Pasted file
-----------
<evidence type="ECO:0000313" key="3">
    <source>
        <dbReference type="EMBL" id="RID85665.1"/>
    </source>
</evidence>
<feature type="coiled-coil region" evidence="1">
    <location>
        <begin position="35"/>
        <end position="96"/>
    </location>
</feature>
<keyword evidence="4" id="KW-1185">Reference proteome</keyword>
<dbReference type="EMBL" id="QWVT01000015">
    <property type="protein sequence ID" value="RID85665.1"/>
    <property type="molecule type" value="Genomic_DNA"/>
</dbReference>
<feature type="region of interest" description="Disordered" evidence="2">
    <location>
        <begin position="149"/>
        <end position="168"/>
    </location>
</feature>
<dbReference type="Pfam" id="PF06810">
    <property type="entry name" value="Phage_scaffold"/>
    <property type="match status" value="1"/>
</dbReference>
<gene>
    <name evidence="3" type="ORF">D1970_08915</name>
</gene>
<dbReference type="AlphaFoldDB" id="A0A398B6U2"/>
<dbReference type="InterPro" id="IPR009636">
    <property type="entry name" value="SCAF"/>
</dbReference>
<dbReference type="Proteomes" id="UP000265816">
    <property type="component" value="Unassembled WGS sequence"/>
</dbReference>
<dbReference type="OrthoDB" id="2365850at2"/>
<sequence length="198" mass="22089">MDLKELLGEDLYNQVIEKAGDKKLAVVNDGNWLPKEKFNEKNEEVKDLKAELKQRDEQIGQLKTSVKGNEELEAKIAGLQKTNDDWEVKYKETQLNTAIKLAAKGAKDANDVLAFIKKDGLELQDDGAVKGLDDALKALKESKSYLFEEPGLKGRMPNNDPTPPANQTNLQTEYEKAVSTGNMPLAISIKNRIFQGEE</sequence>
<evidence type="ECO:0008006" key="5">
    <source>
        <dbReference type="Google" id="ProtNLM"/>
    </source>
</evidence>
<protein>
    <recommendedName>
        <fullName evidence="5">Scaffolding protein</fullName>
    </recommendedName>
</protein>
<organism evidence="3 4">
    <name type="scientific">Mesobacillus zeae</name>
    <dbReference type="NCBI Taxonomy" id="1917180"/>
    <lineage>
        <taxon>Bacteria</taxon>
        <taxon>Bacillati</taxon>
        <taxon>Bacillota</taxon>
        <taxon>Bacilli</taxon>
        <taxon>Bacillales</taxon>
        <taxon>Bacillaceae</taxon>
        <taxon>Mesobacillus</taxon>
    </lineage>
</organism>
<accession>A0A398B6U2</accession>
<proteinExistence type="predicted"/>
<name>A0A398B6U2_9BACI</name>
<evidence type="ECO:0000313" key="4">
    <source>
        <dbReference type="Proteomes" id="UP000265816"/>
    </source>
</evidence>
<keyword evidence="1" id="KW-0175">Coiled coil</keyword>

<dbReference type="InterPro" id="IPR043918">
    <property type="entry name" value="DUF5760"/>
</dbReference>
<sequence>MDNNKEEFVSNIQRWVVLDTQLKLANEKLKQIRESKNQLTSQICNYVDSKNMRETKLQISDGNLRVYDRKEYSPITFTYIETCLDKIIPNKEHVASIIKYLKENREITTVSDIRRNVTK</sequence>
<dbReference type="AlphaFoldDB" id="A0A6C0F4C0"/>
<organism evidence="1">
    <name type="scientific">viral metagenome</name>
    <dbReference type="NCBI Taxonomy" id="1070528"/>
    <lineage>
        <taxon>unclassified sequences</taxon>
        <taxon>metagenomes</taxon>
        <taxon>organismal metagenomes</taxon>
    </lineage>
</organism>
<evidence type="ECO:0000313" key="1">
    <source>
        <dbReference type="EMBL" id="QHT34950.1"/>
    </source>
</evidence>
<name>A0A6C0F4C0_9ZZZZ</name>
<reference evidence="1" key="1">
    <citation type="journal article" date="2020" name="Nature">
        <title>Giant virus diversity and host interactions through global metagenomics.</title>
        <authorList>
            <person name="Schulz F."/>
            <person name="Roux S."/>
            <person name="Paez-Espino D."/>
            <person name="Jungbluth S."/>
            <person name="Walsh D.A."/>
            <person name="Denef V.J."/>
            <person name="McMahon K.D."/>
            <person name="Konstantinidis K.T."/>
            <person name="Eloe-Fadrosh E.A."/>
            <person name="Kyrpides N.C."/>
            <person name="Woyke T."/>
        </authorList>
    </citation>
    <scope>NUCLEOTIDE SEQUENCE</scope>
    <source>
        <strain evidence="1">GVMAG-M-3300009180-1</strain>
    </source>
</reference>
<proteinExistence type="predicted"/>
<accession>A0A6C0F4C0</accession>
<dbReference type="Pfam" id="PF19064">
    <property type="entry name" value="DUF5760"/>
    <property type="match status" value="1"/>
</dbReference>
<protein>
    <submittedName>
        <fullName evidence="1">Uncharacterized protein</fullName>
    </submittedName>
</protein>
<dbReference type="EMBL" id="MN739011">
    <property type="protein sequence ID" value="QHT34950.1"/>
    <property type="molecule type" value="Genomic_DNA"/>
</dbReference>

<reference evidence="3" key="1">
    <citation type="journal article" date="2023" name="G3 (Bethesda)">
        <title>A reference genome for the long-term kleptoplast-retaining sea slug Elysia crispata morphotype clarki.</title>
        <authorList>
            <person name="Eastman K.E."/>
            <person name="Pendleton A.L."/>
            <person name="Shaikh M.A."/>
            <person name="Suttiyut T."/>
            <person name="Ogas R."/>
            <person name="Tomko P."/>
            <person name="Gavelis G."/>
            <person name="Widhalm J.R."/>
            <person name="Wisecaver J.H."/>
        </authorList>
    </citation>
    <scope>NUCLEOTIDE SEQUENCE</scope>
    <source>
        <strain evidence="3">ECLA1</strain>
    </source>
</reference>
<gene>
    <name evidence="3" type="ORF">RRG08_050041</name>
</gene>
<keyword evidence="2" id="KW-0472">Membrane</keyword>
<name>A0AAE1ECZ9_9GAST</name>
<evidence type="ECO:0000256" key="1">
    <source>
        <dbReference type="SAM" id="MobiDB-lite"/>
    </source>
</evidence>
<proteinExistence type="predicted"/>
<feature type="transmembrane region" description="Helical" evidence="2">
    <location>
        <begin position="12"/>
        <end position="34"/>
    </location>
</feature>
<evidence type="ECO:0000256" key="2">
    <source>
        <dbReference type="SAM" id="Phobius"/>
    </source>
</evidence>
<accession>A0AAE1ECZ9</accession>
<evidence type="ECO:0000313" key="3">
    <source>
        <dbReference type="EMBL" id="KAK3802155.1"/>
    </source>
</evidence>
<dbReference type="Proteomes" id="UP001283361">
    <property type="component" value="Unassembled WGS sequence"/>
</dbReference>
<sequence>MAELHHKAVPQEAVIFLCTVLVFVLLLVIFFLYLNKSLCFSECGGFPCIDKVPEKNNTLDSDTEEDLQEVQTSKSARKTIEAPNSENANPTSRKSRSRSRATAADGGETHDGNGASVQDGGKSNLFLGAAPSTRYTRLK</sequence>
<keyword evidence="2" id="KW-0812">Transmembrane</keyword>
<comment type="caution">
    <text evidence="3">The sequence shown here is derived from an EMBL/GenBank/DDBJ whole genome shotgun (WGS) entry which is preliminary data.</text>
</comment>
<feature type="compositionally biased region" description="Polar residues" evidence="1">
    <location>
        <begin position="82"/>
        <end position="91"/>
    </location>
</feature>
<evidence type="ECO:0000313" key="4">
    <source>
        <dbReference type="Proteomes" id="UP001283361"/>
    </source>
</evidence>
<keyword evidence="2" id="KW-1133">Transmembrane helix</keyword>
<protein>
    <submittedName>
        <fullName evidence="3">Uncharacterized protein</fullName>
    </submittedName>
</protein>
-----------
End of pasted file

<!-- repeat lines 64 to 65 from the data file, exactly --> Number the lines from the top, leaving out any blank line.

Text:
<name>A0A398B6U2_9BACI</name>
<evidence type="ECO:0000313" key="4">